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Replacing Ceiling - sanity check

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  • Replacing Ceiling - sanity check

    My living room / dining room area has a vaulted ceiling with no attic space. I have got a leak at some point from the peak of the roof to the eaves, but have no way of knowing exactly where because I have no attic and nothing obvious from the roof side. Eventually I want to re-roof but I want to get some experience doing my garage first. The ceiling has some pretty bad seams showing through and I want to put insulation in the ceiling (believe it or not many older homes in southern california have no insulation whatsoever). So, it occurs to me, "Why not just take out the ceiling?". I can track down the leak so I can make a repair on the topside, then I can insulate and do some rewiring that I would like to do (living room is also my two channel / HT).

    Is removing the ceiling a really stupid idea? :thinking:

    Interior pictures:
    http://picasaweb.google.com/dvenardo...eat=directlink

  • #2
    Umm, you gonna put it back?
    Randy
    Wilson Sophia 2/BAT VK-600SE/BAT VK-52SE/BAT VK-5DSE/Fathom 113 x2/Emotiva DMC-1 and MPS-1/Oppo BDP-83 SE/Exact Power/SMS-1 bass equalizer

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    • #3
      Well, yes I would put up a new one when finished. :D
      Originally posted by chessman
      Umm, you gonna put it back?

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      • #4
        I could likely diagnose your problem for you. I'll need some pictures though, both inside and outside if you can get them for me. I understand you can't get up on the roof, but some from the ground, of both the main roof and most especially of areas like the ridge line or valley areas above where the leaks are showing inside.... would be very helpfull. I'll PM you my email addy.

        Oh, and BTW.... if you do end up pulling your ceiling (which I wouldn't recommend unless you absolutely have to), you need to be very careful how you insulate the rafter cavities of a cathedral ceiling. You could end up with problems a lot worse than you have now if done incorrectly.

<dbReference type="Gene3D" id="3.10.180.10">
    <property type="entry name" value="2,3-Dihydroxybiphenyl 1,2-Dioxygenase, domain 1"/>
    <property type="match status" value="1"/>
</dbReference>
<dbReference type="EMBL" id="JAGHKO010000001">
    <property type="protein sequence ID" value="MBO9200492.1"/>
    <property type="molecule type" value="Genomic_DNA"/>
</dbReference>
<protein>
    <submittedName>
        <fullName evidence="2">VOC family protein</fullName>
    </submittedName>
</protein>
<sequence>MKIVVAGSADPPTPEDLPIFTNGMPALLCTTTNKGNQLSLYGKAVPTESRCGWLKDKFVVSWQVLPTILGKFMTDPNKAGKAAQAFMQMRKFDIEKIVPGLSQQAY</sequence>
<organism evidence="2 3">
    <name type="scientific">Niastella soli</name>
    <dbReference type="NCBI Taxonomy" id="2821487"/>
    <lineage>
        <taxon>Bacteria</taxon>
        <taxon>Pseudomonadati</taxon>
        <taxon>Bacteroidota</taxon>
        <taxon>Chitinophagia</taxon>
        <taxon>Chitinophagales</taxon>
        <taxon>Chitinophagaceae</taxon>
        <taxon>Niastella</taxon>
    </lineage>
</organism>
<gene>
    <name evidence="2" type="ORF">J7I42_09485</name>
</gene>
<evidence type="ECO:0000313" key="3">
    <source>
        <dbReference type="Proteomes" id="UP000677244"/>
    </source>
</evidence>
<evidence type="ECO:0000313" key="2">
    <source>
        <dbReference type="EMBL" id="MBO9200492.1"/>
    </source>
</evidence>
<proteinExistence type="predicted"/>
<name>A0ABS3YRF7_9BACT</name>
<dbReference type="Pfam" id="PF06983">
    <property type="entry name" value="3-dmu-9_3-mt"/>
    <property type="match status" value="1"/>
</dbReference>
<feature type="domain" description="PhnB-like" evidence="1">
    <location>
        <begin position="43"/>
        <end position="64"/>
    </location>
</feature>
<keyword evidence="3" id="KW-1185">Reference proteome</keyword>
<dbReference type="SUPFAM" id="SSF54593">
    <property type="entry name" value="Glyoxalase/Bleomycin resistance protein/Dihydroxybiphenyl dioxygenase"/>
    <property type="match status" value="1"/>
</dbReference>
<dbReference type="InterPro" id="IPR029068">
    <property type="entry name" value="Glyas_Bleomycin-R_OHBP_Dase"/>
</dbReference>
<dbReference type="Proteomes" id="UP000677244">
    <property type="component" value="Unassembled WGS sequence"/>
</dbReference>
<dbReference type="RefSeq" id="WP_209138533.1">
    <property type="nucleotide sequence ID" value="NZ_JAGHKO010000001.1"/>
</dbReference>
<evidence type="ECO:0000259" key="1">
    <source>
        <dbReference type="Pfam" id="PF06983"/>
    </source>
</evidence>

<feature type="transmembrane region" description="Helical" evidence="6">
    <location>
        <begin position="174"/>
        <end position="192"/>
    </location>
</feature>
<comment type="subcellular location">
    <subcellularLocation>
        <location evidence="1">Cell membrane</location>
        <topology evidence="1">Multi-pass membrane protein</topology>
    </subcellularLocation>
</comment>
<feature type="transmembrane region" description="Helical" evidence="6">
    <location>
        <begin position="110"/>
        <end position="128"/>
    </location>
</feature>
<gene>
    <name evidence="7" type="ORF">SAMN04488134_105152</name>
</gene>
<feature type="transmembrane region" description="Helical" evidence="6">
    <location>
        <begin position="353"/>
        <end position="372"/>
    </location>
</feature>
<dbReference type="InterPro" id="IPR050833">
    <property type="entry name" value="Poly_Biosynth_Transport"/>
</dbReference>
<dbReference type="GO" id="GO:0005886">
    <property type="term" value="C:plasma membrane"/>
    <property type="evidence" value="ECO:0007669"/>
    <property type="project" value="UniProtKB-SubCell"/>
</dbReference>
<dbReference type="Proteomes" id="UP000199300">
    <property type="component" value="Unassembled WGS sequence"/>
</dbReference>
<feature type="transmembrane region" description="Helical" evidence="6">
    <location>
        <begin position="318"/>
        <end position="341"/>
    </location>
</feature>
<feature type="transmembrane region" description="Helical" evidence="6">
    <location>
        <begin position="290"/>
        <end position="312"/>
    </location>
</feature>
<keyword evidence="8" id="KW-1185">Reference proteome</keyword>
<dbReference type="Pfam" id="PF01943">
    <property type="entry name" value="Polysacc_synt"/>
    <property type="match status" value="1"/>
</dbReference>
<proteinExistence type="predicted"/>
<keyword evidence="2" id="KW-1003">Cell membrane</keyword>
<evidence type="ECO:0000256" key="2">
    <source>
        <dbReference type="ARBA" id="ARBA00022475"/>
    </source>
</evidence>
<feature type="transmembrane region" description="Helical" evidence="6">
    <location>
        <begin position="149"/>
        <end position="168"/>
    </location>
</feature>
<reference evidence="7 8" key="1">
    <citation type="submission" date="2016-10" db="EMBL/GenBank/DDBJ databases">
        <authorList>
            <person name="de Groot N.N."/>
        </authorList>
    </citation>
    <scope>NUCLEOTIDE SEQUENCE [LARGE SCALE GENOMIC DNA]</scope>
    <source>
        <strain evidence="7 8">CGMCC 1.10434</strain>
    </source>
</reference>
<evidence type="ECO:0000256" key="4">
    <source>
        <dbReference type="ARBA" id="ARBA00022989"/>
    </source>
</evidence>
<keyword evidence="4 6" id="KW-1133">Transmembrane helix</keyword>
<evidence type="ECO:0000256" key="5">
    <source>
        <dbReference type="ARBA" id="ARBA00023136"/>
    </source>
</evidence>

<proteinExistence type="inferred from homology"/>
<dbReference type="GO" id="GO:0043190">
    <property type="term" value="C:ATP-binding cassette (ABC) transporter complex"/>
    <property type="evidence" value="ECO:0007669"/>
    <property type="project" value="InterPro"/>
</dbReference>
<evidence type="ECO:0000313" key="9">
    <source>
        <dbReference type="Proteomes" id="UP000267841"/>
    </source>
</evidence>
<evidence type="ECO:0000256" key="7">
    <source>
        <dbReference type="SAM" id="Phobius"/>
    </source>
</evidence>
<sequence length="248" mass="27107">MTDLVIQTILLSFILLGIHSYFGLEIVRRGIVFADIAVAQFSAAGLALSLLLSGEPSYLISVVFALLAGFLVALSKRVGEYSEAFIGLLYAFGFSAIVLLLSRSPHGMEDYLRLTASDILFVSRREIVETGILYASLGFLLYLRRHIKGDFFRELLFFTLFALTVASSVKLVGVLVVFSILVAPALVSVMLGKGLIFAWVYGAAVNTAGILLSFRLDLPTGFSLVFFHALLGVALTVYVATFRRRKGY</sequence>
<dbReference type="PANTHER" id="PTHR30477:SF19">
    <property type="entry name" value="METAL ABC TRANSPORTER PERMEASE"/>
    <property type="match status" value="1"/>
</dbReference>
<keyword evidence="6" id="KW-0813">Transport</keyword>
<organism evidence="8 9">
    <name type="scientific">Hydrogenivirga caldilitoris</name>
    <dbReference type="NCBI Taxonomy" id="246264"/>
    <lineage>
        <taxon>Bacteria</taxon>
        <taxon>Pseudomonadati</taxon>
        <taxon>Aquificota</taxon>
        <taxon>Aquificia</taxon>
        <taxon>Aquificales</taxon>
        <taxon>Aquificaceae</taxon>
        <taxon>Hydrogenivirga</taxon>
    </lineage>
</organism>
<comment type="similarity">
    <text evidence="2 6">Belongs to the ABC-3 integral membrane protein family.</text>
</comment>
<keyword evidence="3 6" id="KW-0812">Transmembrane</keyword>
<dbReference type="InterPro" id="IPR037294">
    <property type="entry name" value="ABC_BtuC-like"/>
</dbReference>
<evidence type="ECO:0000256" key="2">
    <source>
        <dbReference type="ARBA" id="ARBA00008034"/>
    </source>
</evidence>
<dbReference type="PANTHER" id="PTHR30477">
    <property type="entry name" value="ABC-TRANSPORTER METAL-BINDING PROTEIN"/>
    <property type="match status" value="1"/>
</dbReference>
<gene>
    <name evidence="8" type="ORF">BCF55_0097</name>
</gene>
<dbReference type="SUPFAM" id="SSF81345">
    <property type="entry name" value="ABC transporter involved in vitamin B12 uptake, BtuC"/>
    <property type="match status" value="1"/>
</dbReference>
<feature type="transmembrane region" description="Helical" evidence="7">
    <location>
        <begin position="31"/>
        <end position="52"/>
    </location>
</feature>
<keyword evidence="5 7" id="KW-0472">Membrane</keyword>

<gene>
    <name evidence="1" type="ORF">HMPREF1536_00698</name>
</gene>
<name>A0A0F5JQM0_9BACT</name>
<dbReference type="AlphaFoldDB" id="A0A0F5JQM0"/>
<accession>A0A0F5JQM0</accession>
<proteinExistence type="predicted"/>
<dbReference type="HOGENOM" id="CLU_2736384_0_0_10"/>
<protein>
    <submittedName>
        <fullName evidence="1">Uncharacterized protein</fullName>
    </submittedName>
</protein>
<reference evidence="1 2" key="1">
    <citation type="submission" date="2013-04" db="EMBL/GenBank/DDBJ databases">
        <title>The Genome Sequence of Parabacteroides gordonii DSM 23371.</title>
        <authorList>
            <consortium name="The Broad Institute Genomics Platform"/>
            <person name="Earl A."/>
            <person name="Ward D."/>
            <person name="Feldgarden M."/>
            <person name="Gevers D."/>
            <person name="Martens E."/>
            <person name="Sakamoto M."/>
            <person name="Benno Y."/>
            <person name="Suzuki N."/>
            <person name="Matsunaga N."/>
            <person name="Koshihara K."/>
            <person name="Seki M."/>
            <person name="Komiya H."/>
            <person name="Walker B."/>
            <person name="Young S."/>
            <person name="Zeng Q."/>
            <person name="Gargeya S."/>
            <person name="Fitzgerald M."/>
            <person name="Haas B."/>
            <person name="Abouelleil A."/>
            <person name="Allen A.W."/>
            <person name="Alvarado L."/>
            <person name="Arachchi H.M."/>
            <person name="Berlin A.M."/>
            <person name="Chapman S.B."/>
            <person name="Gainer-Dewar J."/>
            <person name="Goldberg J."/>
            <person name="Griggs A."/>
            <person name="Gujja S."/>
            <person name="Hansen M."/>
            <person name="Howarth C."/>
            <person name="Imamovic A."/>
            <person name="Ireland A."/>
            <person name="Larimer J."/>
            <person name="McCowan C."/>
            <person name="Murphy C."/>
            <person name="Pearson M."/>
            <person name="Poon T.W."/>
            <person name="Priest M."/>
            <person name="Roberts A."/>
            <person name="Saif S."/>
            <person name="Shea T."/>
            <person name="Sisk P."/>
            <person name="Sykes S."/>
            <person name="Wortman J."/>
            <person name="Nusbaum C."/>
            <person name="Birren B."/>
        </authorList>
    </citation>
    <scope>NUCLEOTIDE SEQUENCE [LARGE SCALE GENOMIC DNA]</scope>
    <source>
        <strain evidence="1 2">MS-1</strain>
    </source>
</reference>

John W.
        Indy

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        • #5
          What kind of problems do you foresee Quad? There is no snow around there is there? Is that insulating for heat or cold? Eventually I plan to do something similar at my place.

          Throw us some pics of the ceiling too...

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          • #6
            Originally posted by django1
            What kind of problems do you foresee Quad? There is no snow around there is there? Is that insulating for heat or cold? Eventually I plan to do something similar at my place.
            Stephen.... a lot of times I've seen homeowners (and even high end custom builders :eek:) stuff those cavities full of insulation (wanting to get the highest R value) and there is no where for anything to breathe. So moisture just sits on and gets absorbed into the insulation, rafters and roof decking. Not to mention the new ceiling. So, you end up with rotted rafters, decking, ruined insulation and drywall. Then you have a HUGE problem.... :dizzy:

            As long as there are temperature differences.... you are going to get condensation. And you need to have an avenue to dry it out. You don't need excessive heat or cold or even snow. Just temperature swings. :yes:
            John W.
            Indy

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            • #7
              Well, around here we put a vapor retarder on the warm side and leave a vented airspace on the cold side. It's not rocket science although some care has to be taken. I've seen in a recent issue of Fine Homebuilding where they spray foam insulation into those types of ceilings, filling the space totally without leaving the usual airspace for venting.

              It's just anything un-insulated is anathema to me...

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              • #8
                Thanks guys, I will get pics up this weekend. Much appreciated. :yes: